A methods section of a scientific paper has the potential to have the greatest impact on the lasting legacy of a scientific paper. The methods section is what is used to replicate a paper’s experiment and serves to try and replicate the results. In the fall 2018 Writing in Biology class offered at the University of Massachusetts, Amherst, a project was assigned to demonstrate this point. I conducted this project by first writing a methods section that included how to find a previously discovered spiderweb, photograph it and then turn the images into a multi-paneled figure.This was followed by another student in the class being given the methods section with the task of following as best as possible so as to try and produce an identical replicate of the final multipanel figure. Once a duplicate figure was made, I set out to identify observable differences between the two figures and from that, infer what could have caused the differences. Being able to identify differences in an end product and what may have caused them will be an important part in understanding not only the data that this experiment generated, but data that any experiment may produce. Even if the methods section is written as precisely as possible, small variables may still cause an end product to be different and the ability to recognize what is different and why is how best to understand what the experiment’s results mean.
Enzymes are an important class of proteins that help in cellular processes. Enzymes are particular in their binding and can be allosterically regulated. In enzyme-catalyzed reactions, the enzymes lower the activation energy needed for a certain chemical reaction. The free energy of the reactants and products do not change, just the threshold energy level needed for the reaction to commence. Enzymes can lower the activation energy of a chemical reaction in three ways. One of the ways the activation energy is lowered is having the enzyme bind two of the substrate molecules and orient them in a precise manner to encourage a reaction. This can be thought of as lining the binding pockets up for the substrates so that it is not left to random chance that they will collide and be oriented in this way. Another way enzymes can lower the activation energy by rearranging the electrons in the substrate so that there are areas that carry partial positive and partial negative charges which favor a reaction to occur. Lastly, the enzyme can strain the bound substrate which forces it to a transition state that favors a reaction. By manipulating the substrates of the reaction, the enzyme can lower the necessary energy needed to make the reaction occur. The enzyme itself is not a component of the chemical reaction and is the same molecule at the beginning of the reaction as it is at the end.
It is important for cells to be able to react with their surroundings and to do this, cellular molecules need to be able to interact with one another. Most often, cells use proteins to interact and carry out cellular functions. Proteins are able to interact with one another, but it is important that they can interact with non-protein ligands as well. This is achieved through the use of a binding pocket. The binding pocket is a site on the protein that allows the ligand to fit in and non-covalently bond. Non-covalent bonds include ionic and hydrogen bonds as well as van der Waals and hydrophobic interactions. This is not to say that proteins cannot bind to other proteins using a binding pocket, it is just not always used as sometimes the flat surfaces can simply bind two proteins.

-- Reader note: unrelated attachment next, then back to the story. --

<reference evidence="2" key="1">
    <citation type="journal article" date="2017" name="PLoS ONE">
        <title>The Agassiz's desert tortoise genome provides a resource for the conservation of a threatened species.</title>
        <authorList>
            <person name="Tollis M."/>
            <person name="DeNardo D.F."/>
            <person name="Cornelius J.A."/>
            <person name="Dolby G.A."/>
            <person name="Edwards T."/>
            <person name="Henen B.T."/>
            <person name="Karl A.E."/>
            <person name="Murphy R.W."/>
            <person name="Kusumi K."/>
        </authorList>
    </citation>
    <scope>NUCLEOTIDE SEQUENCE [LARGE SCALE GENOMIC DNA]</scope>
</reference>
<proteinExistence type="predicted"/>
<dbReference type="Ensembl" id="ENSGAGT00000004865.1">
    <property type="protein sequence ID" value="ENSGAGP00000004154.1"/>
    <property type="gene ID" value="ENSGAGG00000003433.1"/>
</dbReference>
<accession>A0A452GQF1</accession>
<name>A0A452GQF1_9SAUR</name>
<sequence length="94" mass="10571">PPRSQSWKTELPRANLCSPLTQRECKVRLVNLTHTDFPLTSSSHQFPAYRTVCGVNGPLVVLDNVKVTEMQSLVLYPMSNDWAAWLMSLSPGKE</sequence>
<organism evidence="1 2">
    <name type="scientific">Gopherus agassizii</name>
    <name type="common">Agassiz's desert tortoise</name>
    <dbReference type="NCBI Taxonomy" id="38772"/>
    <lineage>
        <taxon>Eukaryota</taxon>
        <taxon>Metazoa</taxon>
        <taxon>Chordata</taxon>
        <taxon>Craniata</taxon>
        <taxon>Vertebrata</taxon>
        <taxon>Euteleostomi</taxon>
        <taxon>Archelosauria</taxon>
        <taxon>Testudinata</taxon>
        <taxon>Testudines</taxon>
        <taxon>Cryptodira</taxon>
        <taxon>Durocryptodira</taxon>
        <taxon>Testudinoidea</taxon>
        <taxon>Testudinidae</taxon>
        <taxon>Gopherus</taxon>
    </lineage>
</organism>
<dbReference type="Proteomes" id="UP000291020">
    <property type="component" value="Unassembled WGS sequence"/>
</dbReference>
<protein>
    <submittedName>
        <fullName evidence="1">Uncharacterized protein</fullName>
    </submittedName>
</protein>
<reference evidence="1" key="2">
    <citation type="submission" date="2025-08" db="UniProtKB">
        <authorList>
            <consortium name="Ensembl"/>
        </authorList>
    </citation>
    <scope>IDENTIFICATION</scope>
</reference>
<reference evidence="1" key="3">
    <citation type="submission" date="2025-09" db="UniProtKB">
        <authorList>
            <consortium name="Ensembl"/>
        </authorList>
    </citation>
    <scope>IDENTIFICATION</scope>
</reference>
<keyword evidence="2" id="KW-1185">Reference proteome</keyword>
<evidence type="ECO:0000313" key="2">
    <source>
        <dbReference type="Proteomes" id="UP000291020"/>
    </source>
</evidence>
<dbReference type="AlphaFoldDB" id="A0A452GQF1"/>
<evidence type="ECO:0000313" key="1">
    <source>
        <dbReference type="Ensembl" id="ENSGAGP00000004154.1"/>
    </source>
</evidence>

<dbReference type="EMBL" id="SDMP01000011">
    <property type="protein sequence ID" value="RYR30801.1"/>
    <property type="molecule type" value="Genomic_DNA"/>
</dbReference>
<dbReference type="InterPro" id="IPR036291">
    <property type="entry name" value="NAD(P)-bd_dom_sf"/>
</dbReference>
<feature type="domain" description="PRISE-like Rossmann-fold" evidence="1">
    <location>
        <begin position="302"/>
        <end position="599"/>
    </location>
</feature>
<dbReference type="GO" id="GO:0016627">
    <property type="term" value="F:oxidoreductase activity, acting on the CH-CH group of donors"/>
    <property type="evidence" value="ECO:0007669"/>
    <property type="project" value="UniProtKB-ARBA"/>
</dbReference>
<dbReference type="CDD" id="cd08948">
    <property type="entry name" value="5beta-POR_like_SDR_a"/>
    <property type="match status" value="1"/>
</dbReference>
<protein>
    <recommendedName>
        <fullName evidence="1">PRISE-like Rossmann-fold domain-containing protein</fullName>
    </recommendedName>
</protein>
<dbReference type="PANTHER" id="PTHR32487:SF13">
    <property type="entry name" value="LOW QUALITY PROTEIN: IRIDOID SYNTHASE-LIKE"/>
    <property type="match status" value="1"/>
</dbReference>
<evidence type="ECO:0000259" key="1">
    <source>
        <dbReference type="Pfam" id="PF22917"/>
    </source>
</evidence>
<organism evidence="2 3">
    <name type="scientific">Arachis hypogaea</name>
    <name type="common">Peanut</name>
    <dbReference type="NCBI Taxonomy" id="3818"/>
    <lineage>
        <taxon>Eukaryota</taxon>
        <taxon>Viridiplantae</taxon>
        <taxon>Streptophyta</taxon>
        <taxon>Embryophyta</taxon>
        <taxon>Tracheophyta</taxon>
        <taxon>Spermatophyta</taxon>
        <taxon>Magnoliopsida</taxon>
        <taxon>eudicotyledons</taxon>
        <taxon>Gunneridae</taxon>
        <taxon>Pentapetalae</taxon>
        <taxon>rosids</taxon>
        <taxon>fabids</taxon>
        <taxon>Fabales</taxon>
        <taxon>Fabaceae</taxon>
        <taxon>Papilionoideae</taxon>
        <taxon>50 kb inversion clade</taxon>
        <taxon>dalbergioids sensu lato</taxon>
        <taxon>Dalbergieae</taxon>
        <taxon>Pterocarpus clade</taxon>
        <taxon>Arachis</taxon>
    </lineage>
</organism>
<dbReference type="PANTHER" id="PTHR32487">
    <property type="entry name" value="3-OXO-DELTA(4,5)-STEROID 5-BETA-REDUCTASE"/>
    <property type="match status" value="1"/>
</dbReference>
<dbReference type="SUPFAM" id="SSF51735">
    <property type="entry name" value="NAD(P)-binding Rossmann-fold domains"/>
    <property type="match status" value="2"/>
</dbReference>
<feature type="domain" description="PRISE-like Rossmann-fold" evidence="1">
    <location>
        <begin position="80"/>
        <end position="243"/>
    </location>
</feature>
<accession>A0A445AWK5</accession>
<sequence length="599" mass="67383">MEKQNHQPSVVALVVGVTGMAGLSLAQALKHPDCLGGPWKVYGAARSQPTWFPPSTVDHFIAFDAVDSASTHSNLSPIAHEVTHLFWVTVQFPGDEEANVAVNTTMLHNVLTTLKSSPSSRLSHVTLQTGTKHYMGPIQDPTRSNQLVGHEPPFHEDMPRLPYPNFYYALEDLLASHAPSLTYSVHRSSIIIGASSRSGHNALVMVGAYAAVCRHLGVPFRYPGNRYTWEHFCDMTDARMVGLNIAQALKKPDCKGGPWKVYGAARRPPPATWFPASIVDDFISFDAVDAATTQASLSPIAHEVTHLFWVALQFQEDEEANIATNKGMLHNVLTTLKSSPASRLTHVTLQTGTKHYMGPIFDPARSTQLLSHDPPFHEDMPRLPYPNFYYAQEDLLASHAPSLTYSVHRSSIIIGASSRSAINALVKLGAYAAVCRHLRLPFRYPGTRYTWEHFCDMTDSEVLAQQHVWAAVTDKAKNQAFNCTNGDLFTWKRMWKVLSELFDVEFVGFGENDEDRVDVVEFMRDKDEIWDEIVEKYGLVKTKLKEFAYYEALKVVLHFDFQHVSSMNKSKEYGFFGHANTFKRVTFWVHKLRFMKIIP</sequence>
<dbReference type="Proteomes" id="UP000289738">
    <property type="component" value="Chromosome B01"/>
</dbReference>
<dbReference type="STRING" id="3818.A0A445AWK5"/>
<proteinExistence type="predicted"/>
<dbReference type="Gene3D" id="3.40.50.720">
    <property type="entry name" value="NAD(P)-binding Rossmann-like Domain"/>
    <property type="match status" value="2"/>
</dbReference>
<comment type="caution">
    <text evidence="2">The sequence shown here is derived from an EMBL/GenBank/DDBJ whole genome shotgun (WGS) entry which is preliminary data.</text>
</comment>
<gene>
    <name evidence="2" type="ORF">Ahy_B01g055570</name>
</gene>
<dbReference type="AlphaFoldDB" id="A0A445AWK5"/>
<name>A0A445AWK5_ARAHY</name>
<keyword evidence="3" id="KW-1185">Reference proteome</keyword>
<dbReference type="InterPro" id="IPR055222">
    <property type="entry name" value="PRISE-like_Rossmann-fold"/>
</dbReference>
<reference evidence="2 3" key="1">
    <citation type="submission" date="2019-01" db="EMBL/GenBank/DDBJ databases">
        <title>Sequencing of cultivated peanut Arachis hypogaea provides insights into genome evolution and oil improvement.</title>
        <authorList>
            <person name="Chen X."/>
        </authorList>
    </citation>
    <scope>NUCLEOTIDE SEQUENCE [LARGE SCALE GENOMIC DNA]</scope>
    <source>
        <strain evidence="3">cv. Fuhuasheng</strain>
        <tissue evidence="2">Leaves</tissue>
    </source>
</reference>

One of the ways that the interactions between proteins and ligands is measured is by their binding affinity. Also known as the dissociation constant, binding affinity is characterized as the concentration of ligand for when half the binding sites in the protein are filled. The smaller the dissociation constant, the tighter the binding interaction will be, meaning there is a strong binding affinity. Conversely, a low dissociation constant means there is a lower affinity for binding.
The causative agent in prion disease is a misfolded protein that causes normally folded protein to misfold and aggregate. This aggregate of proteins leads to brain cell damage and death, although the exact mechanism is not known. This makes prion disease the only known type of infectious agent in which the causative agent is not based in genetic information in either the form of DNA or RNA. One of the commonly known examples of prion disease is Mad-Cow disease, and though there are different types for different species, in humans it is known as CJD. Prions cause whole areas of brain cells to die, which gives the brain the appearance of a sponge and therefore a “spongiform” phenotype.
The term prion, also known as PrP, comes from the combination of the term “proteinaceous infectious only”. It is especially hard to prevent prion disease by any sterilization means because most sterilization techniques are targeted towards DNA and RNA, such as chemical reagents or by heating. This leads to the most common way of contracting the misfolded protein. Although it can spontaneously misfold on its own, the prion is often inducted into a system and then causes other proteins to transform and collect together.
Proteins are built from the monomer Amino Acids and have primary, secondary, tertiary and quaternary levels of structure. A base overview shows that primary structure includes the chemical structure of the protein, secondary involves beta sheets and alpha helices and tertiary combines secondary structure with other folds. Quaternary structure is where the polypeptide is built as it combines different proteins of tertiary structure. A further way to separate protein structure once there are many polymers is to look at functional domains. A domain is a discrete function and/or structural section of a polypeptide. This differs from a subunit, which is a single polypeptide in a protein which is in turn composed of multiple polypeptides. It is important to note that subunits can have domains.